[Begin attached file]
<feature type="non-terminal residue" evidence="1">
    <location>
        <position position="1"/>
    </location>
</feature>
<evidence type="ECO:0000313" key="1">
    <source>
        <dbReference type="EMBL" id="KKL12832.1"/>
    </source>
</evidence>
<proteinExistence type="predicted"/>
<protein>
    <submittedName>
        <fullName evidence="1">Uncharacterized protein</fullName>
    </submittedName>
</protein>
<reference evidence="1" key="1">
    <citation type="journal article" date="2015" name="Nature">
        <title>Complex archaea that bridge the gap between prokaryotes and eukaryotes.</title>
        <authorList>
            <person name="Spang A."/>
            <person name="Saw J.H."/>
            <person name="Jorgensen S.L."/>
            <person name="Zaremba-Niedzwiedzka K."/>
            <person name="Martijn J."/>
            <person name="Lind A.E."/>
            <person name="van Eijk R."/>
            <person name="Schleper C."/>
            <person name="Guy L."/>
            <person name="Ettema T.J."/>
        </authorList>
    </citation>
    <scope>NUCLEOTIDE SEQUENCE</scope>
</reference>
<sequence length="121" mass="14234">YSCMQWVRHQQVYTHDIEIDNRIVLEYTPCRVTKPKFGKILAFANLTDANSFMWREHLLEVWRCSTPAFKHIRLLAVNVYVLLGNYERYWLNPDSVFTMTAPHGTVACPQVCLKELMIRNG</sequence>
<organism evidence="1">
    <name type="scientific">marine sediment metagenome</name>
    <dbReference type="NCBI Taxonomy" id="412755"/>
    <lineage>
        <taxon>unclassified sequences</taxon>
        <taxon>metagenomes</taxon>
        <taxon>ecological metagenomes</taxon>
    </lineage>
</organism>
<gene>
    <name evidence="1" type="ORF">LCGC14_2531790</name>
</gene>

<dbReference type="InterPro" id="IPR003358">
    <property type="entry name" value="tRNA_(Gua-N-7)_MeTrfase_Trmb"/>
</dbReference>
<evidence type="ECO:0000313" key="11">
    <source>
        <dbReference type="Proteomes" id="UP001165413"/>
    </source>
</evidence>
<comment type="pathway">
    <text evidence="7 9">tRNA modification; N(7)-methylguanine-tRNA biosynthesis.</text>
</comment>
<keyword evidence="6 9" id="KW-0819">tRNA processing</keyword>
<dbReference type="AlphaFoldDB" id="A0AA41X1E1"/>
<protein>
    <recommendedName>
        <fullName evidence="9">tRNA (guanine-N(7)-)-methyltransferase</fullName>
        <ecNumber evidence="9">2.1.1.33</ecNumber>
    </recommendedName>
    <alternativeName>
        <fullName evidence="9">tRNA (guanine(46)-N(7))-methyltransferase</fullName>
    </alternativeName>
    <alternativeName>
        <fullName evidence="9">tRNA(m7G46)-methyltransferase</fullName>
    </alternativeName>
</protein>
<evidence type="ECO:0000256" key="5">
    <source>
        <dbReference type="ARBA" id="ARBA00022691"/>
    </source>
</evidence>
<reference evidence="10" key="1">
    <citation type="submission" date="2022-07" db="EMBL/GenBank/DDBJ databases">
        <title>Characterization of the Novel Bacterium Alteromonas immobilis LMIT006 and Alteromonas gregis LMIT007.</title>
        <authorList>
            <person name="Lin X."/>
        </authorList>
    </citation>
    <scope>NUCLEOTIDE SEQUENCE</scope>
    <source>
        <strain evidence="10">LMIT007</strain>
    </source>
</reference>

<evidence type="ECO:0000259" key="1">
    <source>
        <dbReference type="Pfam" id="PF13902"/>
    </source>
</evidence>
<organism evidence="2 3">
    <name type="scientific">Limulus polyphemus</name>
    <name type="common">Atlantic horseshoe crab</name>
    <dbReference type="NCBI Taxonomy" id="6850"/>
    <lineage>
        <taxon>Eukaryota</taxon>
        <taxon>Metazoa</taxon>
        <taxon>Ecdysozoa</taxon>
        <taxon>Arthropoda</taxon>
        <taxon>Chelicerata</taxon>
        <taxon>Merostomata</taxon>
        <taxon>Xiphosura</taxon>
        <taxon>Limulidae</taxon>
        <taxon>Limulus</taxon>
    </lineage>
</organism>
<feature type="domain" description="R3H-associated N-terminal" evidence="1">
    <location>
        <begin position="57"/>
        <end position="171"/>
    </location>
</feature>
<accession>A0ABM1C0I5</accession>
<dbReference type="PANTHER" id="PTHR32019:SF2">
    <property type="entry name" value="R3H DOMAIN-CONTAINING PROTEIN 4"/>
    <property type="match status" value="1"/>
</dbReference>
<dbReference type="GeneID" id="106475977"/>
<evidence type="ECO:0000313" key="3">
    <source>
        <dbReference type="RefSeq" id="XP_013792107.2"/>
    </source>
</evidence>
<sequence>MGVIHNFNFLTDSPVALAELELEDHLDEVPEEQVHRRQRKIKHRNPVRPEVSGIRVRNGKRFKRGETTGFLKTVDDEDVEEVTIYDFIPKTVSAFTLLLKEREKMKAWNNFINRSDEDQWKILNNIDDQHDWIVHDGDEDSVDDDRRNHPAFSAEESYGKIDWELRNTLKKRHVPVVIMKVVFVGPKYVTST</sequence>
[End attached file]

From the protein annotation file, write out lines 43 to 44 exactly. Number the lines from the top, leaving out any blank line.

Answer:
    </lineage>
</organism>